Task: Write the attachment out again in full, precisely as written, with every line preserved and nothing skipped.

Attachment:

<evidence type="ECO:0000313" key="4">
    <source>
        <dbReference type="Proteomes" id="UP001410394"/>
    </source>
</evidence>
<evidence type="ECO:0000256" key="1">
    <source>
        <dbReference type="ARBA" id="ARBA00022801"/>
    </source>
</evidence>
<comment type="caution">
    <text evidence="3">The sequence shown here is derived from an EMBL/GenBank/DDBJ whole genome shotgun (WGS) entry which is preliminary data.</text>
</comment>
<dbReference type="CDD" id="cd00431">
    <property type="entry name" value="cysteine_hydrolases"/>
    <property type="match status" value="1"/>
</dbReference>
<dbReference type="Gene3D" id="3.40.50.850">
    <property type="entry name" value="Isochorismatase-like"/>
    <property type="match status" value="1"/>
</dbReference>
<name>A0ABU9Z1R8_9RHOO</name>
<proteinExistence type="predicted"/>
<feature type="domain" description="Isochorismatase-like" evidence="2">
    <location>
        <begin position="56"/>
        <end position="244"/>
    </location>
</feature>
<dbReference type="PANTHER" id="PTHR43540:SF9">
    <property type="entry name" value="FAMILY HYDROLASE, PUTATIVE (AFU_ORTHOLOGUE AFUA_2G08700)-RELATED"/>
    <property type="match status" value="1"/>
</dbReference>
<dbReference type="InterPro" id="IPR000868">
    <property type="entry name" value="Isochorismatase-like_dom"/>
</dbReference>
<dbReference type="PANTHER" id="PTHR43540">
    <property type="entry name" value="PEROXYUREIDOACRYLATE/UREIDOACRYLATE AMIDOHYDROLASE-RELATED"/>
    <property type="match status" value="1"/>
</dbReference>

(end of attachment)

<evidence type="ECO:0000313" key="4">
    <source>
        <dbReference type="Proteomes" id="UP001410394"/>
    </source>
</evidence>
<evidence type="ECO:0000256" key="1">
    <source>
        <dbReference type="ARBA" id="ARBA00022801"/>
    </source>
</evidence>
<comment type="caution">
    <text evidence="3">The sequence shown here is derived from an EMBL/GenBank/DDBJ whole genome shotgun (WGS) entry which is preliminary data.</text>
</comment>
<dbReference type="CDD" id="cd00431">
    <property type="entry name" value="cysteine_hydrolases"/>
    <property type="match status" value="1"/>
</dbReference>
<dbReference type="Gene3D" id="3.40.50.850">
    <property type="entry name" value="Isochorismatase-like"/>
    <property type="match status" value="1"/>
</dbReference>
<name>A0ABU9Z1R8_9RHOO</name>
<proteinExistence type="predicted"/>
<feature type="domain" description="Isochorismatase-like" evidence="2">
    <location>
        <begin position="56"/>
        <end position="244"/>
    </location>
</feature>
<dbReference type="PANTHER" id="PTHR43540:SF9">
    <property type="entry name" value="FAMILY HYDROLASE, PUTATIVE (AFU_ORTHOLOGUE AFUA_2G08700)-RELATED"/>
    <property type="match status" value="1"/>
</dbReference>
<dbReference type="InterPro" id="IPR000868">
    <property type="entry name" value="Isochorismatase-like_dom"/>
</dbReference>
<dbReference type="PANTHER" id="PTHR43540">
    <property type="entry name" value="PEROXYUREIDOACRYLATE/UREIDOACRYLATE AMIDOHYDROLASE-RELATED"/>
    <property type="match status" value="1"/>
</dbReference>